I remember the first time I developed drum roll anxiety. I didn't study drums at school, and I didn't have a good teacher to point me in the right direction until I was in my twenties. Yet some time in the mid 1990's, I was playing a residency on a cruise ship, and as part of a game show, I was asked to play a drum roll. With no time to think about it, and somewhat terrified, I took the easy way out and played a single stroke roll on the floor tom. It was impactful, and it did the trick without any blushes. At the same time, I was fully aware that I had not developed the technique to play a smooth roll on the snare drum, and I set about changing this - something that would take a long time to develop, and still something I work on regularly today.

The reality is that developing a smooth drum roll is the culmination of several finely tuned fundamentals, including grip, finger control, dynamics and an understanding of two key drum set rudiments (single and double strokes). Firstly, there are two main types of drum rolls - the single stroke roll, and the double stroke roll. You may also have heard of the terms pressed roll, multiple bounce roll, and buzz roll, which are essentially variations of the double stroke roll.

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There are five videos on Drum Ambition that will help you develop a good drum roll. The first video ("One Video That Every Beginner Drummer Should Watch") is free, and you can watch it here. Fine tuning your grip is the first step in developing good technique, and is an essential step to playing anything well on the drums, including a smooth drum roll. Spend a good amount of time developing your grip before you attempt to practice a drum roll - incorporate this into your practice routine, even if just for a few minutes a day.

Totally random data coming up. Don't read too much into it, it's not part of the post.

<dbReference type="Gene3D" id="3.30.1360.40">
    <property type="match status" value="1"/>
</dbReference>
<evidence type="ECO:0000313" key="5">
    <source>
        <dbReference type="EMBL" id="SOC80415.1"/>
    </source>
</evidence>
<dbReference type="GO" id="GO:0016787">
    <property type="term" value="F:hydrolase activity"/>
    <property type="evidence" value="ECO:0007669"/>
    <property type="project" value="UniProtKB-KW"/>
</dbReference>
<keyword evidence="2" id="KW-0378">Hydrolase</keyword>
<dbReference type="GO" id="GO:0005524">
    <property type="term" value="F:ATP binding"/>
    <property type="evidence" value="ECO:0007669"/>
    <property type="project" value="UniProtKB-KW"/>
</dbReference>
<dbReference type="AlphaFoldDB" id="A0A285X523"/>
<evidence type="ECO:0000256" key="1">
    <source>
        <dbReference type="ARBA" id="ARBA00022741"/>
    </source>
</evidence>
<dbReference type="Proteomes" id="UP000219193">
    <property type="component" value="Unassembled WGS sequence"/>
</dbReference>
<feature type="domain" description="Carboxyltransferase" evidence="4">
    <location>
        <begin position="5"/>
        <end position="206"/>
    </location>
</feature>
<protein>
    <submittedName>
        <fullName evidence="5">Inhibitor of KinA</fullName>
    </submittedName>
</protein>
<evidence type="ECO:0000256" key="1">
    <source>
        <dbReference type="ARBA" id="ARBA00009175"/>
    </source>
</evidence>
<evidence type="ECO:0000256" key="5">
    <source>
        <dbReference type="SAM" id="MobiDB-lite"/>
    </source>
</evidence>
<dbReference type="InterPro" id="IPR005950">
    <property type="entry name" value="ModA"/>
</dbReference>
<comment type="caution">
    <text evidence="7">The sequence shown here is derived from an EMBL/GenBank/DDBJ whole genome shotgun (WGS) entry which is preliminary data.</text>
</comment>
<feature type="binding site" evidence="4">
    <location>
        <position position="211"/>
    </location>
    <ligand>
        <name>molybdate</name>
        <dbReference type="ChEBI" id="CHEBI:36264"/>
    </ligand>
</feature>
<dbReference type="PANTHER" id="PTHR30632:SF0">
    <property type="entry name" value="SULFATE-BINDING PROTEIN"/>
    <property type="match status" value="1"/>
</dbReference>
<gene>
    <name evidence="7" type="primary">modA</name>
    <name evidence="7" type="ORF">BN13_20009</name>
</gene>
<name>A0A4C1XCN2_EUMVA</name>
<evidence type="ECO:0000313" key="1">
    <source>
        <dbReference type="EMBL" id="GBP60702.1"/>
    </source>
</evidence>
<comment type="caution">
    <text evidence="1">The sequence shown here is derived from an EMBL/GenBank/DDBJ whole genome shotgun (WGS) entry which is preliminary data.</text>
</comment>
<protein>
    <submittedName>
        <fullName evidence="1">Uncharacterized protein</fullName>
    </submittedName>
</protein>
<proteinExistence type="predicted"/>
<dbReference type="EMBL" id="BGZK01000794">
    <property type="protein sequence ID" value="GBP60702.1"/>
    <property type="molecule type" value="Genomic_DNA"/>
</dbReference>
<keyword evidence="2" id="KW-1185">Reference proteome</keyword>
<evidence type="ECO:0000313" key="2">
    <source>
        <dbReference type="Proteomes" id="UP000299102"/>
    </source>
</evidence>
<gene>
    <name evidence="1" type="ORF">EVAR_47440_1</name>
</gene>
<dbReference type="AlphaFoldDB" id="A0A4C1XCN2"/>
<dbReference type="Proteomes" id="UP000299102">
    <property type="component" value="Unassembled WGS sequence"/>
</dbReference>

Once you have watched this video and are ready to move on, there are four videos that are essential viewing to develop a good understanding of how a drum roll will come together. You will need a Drum Ambition subscription to view these.

  1. Special Feature Video Part 2 - Developing finger control.
  2. Special Feature Video Part 5 - The core four rudiments - Single strokes.
  3. Special Feature Video Part 6 - The core four rudiments - Double strokes, slow.
  4. Special Feature Video Part 7 - The core four rudiments - Double strokes, fast.

The best advice I can give you in developing a smooth drum roll is to manage your expectations. Just like soloing and implementing drum set rudiments into your day to day playing, a roll is the pinnacle of control, and can take months, and even years of practice and fine tuning. The good news is that if you follow the tips in the videos and incorporate them into your practice routine, you will start to move in the right direction.

If you have any questions relating to this article, please feel free to email [email protected].

Simon DasGupta,

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